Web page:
For all these walks, take a good map with you, and wear stout footwear!
We visited Shapinsay a few years ago, for my birthday! By this time, Ben-The-Dog had passed on, to whatever is next, for Ben-The-Dog – maybe he’s running with the terriers, on Cuween!
There is much to do, and see on Shapinsay, and most of it is covered by various guides and leaflets. So, I’m going to tell you about one place that we visited, which turned out to have a connection with another of the Orkney islands.
Broch of Burroughstone
To get to the Broch of Burroughstone, park, considerately, by the road, and follow a well-defined path through farmland, to the Broch. This is a well-preserved and impressive structure, in an imposing situation, right by the sea. Something which particularly interested us, is the fact that the folk who lived here didn’t have access to fresh water. So, they built a ‘tank’, which collected rainwater as it flowed through the stones. Though the rock is sandstone, it must contain limey deposits, as you can see the stalactites forming, as the water drips through the building , even now.
We were very impressed by the ingenuity shown by these ancient people. It also needed strong engineering skills, to work out how to collect the water, presumably incorporating this facility, as the Broch was being built, whilst avoiding producing a damp building!
We had a look round the Broch, and went down to the sea-shore for a mooch about. This may not seem like much of a walk – I suppose it isn’t! And the story, is of the method of water collection.
But……………. the next spring, we went on a trip to Auskerry. This is a tiny island, which is privately owned by the Brogan family. They, very kindly, allow both the RSPB and the Orkney Archaeology Society, to bring small groups of people, to visit the island, which has much of interest to both sets of visitors. If you happen to be visiting Orkney when either of these trips is happening – go for it!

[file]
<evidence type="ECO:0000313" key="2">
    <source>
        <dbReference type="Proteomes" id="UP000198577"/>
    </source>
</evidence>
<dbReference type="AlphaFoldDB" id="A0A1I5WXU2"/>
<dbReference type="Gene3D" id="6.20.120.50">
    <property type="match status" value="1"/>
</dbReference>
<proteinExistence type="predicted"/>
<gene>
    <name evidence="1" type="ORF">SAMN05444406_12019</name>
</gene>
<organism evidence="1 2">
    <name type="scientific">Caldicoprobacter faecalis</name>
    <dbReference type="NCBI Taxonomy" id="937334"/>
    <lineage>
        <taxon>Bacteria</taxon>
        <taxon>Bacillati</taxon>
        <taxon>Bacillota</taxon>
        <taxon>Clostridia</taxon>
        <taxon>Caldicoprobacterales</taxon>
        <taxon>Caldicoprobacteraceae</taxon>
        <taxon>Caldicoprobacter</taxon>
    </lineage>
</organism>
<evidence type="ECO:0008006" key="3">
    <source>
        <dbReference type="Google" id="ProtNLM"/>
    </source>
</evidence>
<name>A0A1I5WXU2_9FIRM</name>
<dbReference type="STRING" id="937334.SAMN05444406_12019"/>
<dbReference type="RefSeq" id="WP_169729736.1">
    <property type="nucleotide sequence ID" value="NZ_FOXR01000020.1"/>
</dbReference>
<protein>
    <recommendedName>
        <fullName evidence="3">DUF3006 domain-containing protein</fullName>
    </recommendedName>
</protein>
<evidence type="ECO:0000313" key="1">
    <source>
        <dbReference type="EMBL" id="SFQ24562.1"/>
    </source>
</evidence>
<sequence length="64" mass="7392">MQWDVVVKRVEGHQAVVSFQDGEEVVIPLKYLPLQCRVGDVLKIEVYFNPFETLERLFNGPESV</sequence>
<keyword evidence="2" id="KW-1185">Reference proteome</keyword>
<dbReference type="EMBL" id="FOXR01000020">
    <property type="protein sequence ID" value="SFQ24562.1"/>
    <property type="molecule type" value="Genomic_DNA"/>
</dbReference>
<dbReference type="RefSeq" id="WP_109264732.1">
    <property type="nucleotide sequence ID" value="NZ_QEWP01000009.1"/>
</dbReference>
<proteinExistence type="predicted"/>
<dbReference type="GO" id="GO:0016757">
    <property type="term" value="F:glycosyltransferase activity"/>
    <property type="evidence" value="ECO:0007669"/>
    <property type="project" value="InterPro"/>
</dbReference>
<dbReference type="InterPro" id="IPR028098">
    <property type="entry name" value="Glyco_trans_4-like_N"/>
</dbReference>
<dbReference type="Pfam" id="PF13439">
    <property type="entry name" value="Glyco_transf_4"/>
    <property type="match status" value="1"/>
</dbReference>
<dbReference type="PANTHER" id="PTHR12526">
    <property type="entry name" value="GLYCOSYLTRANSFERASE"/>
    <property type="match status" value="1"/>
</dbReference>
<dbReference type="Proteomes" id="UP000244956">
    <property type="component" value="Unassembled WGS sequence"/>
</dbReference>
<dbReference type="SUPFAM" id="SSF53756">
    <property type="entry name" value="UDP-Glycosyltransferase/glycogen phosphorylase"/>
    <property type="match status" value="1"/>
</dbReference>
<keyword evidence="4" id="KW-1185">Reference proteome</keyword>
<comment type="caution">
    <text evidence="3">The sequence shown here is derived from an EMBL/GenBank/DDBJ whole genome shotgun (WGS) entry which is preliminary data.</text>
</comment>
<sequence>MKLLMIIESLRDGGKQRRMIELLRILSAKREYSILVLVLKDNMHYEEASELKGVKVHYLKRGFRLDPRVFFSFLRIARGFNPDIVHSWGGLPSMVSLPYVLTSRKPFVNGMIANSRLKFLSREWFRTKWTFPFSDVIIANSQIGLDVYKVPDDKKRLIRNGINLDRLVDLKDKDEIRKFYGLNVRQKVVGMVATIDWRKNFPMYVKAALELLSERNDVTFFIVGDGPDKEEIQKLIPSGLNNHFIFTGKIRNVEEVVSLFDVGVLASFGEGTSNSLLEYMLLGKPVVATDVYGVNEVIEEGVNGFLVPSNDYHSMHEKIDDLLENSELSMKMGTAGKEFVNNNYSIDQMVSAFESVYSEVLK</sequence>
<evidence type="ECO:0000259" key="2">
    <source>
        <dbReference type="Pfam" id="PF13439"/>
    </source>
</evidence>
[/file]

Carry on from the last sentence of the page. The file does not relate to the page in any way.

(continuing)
We went on a trip with the RSPB, which meant that we walked around the coast, for the bird-watchers to watch birds, and the people-watcher, to watch people!
We arrived at the Brogan family home, where Simon Brogan offered to make everyone a cup of tea. It was a lovely, spring day, and I was hot, so I asked if I could have water. They do have a source of water , which is pumped from under-ground, and they need to use it sparingly. The water I was given, wasn’t from this source! Mr. Brogan gave me a glass of water, and asked what did I think of it?
It was un-usual. It had a bit of a taste to it, but what struck me, was the texture. Water doesn’t usually have a texture, but this was what I can best describe as silky. The water, felt silky, and tasted, very slightly, like memories of Milk of Magnesia, when a child. Mr. Brogan explained. When the lighthouse was built, it didn’t have a source of water, so , a tank was built, which collected the rainwater as it flowed through the rocks. Exactly the same principle, as at the Broch of Burroughstone! The silky texture, and slight taste of the water I was drinking was due to it having passed through rock which contains traces of lime, and so picked up a slightly ‘chalky’ influence, on the way. So, the Iron Age broch builders, and the Nineteenth Century lighthouse builders, used the same basic technique to produce a source of water. How about that?
The Brogan family have a flock of North Ronaldsay sheep on Auskerry, and they can be met with, rattling about on the stony shore. They are much tougher than ‘normal’ sheep, and look more like goats! They have a different attitude, too , and are more likely to run at you, than away from you!
This is a bit of a jumbly-tale, combining a bit of Shapinsay, and a bit of Auskerry. Mainly, I wanted to tell about the water collecting method, spanning the ages, and of Mr. Brogan’s delightful hospitality!
Bernie Bell is a regular columnist with The Orkney News and has written a series of ‘Walks with Stories’ – check out more of them.